A new study entitled “Lung Microbiota Changes Associated with Chronic Pseudomonas aeruginosa Lung Infection and the Impact of Intravenous Colistimethate Sodium,” published in the PLOS One journal, highlights the potentially positive impact of intravenous antibiotic colistimethate sodium in the proportion of Pseudomonadales relative to other Gram-negative bacteria in infected sheep. The findings could eventually lead to improved use of antibiotics in treating the most prevalent species of bacteria in CF.
In cystic fibrosis, there is gradual decline of pulmonary function that is interlaced with periods of severe deterioration of respiratory symptoms known as pulmonary exacerbations (PEs). Antibiotics are the standard treatment for these exacerbations, usually leading to an improvement in lung function and reduced abundance of P. aeruginosa. Although these observations seem to suggest that P. aeruginosa may contribute to the pathogenesis of exacerbations, other research findings suggest that this is probably not the case.
In this new study, the research team used a recently developed lung segmental model of chronic Pseudomonas infection in sheep to investigate the lung microbiota changes associated with chronic P. aeruginosa lung infection and the impact of systemic therapy with the antibiotic colistimethate sodium (CMS), which is sometimes used to treat Pseudomonas aeruginosa infections in cystic fibrosis patients. The researchers collected lung samples from eight sheep before and 14 days after the establishment of chronic local lung infection with P. aeruginosa. Samples were taken from both directly-infected lung segments (direct) and segments spatially distant from the infection site (remote). They treated four sheep with CMS and four sheep with placebo by daily intravenous injection between days seven and 14. They performed necropsy and lung pathology at day 14 to confirm the presence of chronic local lung infection.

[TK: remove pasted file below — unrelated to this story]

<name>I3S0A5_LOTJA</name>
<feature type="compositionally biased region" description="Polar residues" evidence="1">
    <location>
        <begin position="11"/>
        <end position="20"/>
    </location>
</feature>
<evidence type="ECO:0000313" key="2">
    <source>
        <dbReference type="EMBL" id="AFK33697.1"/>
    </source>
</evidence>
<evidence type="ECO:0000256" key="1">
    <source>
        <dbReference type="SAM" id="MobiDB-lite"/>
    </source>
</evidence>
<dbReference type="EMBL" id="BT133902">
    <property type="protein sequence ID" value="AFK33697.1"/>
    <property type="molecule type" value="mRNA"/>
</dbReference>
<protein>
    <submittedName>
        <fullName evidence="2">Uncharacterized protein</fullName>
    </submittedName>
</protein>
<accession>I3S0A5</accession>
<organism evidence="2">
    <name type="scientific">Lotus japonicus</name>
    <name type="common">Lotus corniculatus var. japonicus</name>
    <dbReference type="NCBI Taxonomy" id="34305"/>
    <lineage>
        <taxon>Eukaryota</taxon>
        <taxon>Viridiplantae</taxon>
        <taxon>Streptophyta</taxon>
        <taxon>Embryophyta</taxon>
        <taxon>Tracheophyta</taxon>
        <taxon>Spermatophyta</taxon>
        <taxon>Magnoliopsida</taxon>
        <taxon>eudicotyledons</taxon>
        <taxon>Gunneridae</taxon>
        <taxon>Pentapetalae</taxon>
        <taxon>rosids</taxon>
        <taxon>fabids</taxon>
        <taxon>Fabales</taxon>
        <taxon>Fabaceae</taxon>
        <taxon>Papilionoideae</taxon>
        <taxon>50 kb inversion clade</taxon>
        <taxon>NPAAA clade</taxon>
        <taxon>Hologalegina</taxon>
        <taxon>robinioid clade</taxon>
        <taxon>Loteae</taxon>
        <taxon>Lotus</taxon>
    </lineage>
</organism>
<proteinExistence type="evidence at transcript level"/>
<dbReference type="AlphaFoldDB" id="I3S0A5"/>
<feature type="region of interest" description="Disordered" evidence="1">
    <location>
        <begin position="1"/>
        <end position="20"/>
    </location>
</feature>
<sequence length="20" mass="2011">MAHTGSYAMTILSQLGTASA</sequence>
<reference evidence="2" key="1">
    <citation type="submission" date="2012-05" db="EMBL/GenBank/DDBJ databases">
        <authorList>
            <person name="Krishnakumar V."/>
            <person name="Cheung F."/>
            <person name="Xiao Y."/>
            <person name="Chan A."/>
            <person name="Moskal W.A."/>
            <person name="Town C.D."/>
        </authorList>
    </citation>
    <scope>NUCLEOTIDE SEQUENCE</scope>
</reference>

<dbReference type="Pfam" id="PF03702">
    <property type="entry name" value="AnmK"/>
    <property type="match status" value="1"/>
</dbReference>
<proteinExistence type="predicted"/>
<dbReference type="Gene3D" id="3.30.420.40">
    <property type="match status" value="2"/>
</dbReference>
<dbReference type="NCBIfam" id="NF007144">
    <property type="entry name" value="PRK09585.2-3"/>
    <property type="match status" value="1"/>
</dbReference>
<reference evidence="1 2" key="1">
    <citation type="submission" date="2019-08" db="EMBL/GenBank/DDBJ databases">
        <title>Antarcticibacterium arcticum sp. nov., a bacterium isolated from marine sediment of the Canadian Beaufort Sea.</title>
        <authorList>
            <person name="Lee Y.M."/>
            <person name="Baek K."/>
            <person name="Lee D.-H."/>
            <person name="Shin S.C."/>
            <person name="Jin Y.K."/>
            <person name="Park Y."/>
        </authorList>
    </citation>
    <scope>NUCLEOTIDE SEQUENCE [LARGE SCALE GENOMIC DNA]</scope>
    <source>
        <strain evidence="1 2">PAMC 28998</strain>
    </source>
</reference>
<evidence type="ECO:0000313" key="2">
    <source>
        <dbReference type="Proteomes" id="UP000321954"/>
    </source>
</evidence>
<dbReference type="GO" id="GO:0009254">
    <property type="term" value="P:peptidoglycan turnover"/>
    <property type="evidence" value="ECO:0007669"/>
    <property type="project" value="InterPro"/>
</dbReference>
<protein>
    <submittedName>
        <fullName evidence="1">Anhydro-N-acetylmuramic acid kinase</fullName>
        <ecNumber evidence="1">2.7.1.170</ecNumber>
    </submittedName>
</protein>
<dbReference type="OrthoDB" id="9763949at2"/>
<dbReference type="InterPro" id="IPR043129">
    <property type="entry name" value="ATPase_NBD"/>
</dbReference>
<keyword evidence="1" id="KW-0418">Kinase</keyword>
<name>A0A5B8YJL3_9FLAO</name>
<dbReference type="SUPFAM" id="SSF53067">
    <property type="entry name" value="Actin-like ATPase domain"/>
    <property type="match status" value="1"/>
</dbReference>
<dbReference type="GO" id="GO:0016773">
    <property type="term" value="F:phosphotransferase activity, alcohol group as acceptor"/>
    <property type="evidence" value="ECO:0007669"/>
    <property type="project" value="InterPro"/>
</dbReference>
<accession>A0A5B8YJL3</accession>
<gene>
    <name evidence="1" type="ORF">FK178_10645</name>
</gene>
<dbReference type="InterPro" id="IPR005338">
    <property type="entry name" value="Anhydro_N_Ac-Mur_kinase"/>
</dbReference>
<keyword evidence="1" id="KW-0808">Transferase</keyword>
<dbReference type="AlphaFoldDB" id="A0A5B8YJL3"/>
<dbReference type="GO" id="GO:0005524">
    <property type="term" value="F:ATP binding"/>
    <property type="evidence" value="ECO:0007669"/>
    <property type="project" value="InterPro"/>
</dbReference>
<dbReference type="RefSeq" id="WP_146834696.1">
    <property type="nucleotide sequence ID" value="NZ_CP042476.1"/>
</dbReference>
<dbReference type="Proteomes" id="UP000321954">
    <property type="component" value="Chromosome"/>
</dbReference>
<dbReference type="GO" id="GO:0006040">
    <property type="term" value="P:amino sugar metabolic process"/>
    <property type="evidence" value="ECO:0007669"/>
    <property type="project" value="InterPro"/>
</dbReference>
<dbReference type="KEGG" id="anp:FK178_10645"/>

The researchers found that the lung microbiota communities before infection were Bacillales, Actinomycetales and Clostridiales. They observed that lung microbiota samples removed from the same lung shared more similarities while there was a significant heterogeneity in the lung microbiota samples within and between different animals.
After infection, Pseudomonadales, which includes the Pseudomonas species, was the most prevalent order among lung microbiota communities, but this was not uniformly consistent in the directly infected or remote lung segments.
Importantly, the researchers found that treatment with CMS did not have a significant impact on microbial community composition after infection. However, in the treated sheep group there was a significant decrease in the relative proportion of Gram-negative organisms, excluding Pseudomonadales, if considered collectively as a group.
Overall, the study authors concluded that “The proportional increase in Pseudomonadales relative to other Gram-negative bacteria in the lungs of sheep treated with systemic CMS highlights the potential for such therapies to inadvertently select or create a niche for bacteria seeding from a persistent source of chronic infection.”